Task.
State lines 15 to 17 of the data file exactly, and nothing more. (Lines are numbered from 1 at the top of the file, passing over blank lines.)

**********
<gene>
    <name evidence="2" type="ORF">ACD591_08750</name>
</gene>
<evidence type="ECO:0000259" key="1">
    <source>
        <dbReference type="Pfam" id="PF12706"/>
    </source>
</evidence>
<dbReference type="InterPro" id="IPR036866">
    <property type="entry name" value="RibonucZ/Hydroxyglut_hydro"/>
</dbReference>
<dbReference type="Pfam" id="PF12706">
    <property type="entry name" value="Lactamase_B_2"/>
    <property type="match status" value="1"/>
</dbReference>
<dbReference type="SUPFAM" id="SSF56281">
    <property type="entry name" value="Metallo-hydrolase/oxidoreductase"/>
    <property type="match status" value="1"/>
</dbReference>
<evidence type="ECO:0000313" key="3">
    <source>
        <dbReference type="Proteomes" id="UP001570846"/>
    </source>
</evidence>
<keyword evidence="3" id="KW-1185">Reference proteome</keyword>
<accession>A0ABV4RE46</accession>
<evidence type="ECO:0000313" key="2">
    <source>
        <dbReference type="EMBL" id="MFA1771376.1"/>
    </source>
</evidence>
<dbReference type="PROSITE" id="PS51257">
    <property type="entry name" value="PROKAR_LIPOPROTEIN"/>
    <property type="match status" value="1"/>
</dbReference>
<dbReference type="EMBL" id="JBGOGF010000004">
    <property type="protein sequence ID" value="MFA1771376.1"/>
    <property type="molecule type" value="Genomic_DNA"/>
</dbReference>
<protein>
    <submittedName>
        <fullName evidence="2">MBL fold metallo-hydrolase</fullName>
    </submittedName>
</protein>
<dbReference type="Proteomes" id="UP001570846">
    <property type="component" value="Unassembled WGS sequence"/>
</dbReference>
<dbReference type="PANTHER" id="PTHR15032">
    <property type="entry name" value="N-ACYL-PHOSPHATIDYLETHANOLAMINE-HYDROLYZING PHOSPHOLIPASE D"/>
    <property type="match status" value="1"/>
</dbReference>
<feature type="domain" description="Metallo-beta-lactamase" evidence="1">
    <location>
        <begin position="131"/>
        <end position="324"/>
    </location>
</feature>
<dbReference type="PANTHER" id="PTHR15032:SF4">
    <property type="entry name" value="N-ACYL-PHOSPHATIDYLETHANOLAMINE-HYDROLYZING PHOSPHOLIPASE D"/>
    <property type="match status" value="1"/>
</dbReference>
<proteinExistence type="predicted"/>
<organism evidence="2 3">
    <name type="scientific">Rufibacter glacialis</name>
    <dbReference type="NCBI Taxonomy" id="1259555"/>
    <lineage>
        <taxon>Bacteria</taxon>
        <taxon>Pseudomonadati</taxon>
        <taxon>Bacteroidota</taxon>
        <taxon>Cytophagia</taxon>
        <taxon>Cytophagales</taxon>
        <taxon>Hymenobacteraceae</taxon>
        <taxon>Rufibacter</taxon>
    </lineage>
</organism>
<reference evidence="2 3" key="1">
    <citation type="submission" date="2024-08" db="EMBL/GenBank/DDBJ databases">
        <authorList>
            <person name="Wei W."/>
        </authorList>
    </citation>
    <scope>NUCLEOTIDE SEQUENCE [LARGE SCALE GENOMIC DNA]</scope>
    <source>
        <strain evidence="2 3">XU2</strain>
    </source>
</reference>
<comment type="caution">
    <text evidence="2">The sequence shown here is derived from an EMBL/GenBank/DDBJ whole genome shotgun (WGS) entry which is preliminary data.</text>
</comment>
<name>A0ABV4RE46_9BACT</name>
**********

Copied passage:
</dbReference>
<dbReference type="SUPFAM" id="SSF56281">
    <property type="entry name" value="Metallo-hydrolase/oxidoreductase"/>